It might smell like a barn

Wool comes from sheep, so it shouldn’t be surprising that it could smell like you’re on a farm, at least at first. Eventually, the barnyard smell will dissipate from your wool van insulation.

One way to hurry up the process is to open the bag and let the wool reloft and breathe for a couple days before installing it in your van.

This doesn’t bother most van lifers, but if you have a particular aversion to the smell of wool, you may not want to use wool insulation for your van.

Wool is treated with chemicals

Wool van insulation is treated with boric acid to repel insects. Companies like Havelock use just a small amount of boric acid to repel insects, which is all-natural and non-toxic. Boric acid is mined out in nature and is shown to have negligent toxicity levels when breathed or eaten.

It isn’t vegan

Kate and Ben of Two Wandering Soles pointed out that wool isn’t vegan, so it might not be the right insulation for you if you’re trying to avoid using all animal products.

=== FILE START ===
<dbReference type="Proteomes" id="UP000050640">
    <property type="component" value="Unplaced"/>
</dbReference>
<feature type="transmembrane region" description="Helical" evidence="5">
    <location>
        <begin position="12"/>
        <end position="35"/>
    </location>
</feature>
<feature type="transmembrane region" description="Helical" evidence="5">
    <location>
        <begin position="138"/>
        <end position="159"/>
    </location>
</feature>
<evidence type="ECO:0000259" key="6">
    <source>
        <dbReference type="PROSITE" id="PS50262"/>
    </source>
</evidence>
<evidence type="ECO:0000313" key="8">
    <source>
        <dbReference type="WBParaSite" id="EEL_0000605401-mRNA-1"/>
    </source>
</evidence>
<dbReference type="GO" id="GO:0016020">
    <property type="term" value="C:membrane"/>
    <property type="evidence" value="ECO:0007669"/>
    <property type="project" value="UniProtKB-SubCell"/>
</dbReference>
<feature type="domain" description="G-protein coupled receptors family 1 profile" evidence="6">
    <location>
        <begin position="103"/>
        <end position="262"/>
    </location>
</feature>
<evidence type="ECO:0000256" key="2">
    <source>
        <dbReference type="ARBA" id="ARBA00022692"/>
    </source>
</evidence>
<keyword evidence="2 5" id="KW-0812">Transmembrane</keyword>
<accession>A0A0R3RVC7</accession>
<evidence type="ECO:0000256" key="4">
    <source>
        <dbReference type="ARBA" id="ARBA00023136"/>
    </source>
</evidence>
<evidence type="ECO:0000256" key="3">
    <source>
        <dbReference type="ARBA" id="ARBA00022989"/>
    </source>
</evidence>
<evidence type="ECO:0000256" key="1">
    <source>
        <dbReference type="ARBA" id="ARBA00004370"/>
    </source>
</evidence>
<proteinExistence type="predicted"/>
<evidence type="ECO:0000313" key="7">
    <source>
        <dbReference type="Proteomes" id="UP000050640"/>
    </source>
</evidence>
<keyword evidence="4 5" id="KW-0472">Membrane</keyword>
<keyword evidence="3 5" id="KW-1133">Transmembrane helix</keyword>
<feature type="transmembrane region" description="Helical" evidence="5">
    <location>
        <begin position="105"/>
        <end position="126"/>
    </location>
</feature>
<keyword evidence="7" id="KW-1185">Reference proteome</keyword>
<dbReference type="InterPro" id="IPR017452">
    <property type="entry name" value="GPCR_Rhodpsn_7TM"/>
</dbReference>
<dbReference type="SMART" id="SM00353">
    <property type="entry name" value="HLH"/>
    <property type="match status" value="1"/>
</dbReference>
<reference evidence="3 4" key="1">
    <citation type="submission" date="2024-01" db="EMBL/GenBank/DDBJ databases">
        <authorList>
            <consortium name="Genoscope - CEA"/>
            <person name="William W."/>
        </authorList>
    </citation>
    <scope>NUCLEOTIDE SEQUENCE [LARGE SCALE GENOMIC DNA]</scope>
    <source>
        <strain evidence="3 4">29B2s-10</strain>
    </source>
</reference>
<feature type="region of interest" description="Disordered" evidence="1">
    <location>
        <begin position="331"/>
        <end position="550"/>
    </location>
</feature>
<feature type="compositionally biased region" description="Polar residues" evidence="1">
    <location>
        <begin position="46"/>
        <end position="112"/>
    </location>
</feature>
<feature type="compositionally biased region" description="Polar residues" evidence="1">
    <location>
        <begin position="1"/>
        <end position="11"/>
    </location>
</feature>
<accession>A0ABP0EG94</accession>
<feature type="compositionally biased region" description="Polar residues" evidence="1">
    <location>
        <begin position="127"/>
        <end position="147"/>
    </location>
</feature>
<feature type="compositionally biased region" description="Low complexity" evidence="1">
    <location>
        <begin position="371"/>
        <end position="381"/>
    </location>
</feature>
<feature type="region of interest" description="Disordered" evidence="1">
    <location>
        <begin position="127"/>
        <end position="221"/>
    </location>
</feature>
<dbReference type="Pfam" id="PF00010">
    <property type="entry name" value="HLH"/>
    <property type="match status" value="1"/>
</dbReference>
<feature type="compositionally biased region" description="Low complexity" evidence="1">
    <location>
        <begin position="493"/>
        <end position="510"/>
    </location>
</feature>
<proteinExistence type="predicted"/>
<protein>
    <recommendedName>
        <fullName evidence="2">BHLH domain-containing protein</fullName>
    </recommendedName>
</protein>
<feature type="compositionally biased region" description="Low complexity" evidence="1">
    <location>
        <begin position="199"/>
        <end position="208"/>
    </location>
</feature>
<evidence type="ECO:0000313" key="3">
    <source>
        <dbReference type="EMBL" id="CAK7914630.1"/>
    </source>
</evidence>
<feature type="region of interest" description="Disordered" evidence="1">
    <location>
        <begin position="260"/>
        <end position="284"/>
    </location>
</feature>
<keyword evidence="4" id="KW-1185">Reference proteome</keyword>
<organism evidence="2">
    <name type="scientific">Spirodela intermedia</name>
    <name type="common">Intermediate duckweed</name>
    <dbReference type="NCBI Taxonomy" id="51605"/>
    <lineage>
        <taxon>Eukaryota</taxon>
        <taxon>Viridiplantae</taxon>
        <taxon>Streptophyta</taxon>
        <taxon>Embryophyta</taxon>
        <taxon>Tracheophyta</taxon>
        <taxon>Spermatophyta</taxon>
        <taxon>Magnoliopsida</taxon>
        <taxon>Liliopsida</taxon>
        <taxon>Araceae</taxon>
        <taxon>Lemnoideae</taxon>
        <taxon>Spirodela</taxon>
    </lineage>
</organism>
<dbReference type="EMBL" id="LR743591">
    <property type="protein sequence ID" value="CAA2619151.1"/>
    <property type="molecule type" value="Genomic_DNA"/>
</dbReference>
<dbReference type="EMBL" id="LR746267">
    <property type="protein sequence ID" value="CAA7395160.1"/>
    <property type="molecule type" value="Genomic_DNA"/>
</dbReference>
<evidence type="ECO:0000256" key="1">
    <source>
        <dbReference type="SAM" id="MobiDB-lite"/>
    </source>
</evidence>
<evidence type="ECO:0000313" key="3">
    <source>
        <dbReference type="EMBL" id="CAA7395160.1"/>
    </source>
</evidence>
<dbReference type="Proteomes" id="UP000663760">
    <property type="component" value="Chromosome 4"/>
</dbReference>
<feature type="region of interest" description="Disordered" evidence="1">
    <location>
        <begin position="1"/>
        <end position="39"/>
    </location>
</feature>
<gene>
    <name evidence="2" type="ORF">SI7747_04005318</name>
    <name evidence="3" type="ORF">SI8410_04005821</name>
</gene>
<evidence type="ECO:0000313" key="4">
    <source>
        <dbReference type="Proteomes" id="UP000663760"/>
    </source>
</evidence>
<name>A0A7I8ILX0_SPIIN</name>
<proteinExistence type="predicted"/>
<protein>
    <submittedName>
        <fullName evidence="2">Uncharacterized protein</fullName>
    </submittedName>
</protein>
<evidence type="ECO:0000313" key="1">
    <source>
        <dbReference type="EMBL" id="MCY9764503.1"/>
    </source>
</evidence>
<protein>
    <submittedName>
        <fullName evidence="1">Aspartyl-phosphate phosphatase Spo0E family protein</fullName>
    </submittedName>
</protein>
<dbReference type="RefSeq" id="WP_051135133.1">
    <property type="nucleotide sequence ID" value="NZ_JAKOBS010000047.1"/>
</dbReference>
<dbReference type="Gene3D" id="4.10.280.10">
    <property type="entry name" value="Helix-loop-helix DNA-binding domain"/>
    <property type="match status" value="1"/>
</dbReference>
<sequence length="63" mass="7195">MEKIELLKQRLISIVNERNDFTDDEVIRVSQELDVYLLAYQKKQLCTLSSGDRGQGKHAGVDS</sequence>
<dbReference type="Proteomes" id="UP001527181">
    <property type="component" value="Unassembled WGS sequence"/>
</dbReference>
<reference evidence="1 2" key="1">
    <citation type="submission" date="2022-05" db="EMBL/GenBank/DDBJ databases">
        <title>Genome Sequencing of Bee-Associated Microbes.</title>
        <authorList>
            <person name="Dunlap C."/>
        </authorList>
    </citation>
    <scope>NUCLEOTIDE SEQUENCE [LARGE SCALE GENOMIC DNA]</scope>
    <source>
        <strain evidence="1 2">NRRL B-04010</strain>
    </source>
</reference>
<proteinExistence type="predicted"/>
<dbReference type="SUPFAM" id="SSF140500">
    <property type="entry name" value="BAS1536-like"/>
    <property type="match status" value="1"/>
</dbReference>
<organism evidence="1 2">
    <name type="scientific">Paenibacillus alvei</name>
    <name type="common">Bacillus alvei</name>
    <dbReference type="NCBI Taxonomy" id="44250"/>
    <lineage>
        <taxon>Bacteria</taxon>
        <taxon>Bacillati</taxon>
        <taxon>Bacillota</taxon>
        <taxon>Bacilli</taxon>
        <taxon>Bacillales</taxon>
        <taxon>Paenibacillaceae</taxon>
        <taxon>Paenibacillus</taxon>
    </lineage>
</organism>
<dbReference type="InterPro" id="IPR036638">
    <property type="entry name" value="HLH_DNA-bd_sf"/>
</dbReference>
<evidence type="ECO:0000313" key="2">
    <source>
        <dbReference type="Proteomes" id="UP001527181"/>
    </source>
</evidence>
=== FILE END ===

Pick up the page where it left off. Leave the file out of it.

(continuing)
It’s not quite as easy to install on large areas as other products

If you’re insulating a panel van, you’ll have large areas of metal where you’ll need insulation. For wool insulation for a van, you’ll need to use string or tape to make sure the wool stays in place. Some people prefer using an insulation like Thinsulate as you can just stick it to the larger panels.

Man cutting wool batts for van insulation
Man cutting wool batts to insulate his van

However, using string or twine to hold wool in place isn’t too difficult of an install. You can see how Two Fit to Travel used twine for wool insulation in their van’s walls and ceiling. They also recommend using painter’s tape and criss cross it over the wool to hold it in place.

Be prepared to carve out a little extra time if you’re installing wool insulation in a van.

It doesn’t have the highest R value of all van insulation options

If you’re looking for the very highest R value of all campervan insulations options, wool doesn’t win. Spray foam is the highest with an R value around 6.5-7, but the tradeoff is huge. With spray foam, you’re introducing chemicals into a tiny living space. Also, if spray foam is applied incorrectly, it can damage your van’s panels.

The choice is yours to make – if using spray foam, it’s best to get it professionally installed by someone who knows how to insulate a campervan’s unique space and layout.

Top Questions Answered about Wool Insulation for a Van

Here are some of the top questions we’ve seen asked in van build forums about using wool for campervan insulation

Will I need a vapor barrier with wool van insulation?